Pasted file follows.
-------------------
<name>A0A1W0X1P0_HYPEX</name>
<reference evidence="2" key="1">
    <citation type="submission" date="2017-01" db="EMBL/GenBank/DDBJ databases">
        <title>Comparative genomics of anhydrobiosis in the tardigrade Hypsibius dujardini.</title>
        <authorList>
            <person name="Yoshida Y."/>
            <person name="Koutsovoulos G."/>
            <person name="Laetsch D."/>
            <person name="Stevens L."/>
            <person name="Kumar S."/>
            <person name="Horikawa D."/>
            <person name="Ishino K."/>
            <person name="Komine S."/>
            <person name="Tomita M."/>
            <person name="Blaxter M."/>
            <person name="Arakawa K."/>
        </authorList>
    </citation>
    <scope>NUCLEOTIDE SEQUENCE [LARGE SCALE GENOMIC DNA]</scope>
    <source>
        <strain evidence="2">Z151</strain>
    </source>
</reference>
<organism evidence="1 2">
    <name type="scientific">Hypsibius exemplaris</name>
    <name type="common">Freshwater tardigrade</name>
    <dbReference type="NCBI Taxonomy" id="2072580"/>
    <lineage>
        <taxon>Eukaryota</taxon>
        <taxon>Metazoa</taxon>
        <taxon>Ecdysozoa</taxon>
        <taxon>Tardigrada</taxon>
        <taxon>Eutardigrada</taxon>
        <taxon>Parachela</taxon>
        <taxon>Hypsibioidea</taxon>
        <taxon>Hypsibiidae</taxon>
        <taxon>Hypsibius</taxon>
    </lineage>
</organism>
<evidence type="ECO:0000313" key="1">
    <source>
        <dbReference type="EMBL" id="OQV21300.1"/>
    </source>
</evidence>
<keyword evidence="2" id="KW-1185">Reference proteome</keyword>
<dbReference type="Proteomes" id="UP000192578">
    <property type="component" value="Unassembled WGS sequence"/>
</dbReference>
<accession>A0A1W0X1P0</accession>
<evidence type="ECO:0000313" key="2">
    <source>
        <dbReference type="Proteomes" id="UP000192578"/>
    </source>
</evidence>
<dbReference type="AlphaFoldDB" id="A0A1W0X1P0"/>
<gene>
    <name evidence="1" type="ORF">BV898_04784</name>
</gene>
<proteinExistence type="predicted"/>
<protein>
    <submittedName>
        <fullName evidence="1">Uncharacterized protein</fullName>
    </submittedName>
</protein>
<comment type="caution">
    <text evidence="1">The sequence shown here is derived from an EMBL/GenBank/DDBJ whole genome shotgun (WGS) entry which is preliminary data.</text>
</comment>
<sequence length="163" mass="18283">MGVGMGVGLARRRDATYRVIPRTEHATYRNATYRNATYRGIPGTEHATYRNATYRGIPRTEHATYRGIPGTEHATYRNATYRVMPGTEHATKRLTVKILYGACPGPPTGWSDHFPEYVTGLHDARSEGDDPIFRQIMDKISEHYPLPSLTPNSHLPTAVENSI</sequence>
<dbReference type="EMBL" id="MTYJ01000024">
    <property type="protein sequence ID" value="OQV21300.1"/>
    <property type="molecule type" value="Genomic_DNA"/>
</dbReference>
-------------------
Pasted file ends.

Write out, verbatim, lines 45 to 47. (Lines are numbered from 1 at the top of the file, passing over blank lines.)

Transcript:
<keyword evidence="2" id="KW-1185">Reference proteome</keyword>
<dbReference type="Proteomes" id="UP000192578">
    <property type="component" value="Unassembled WGS sequence"/>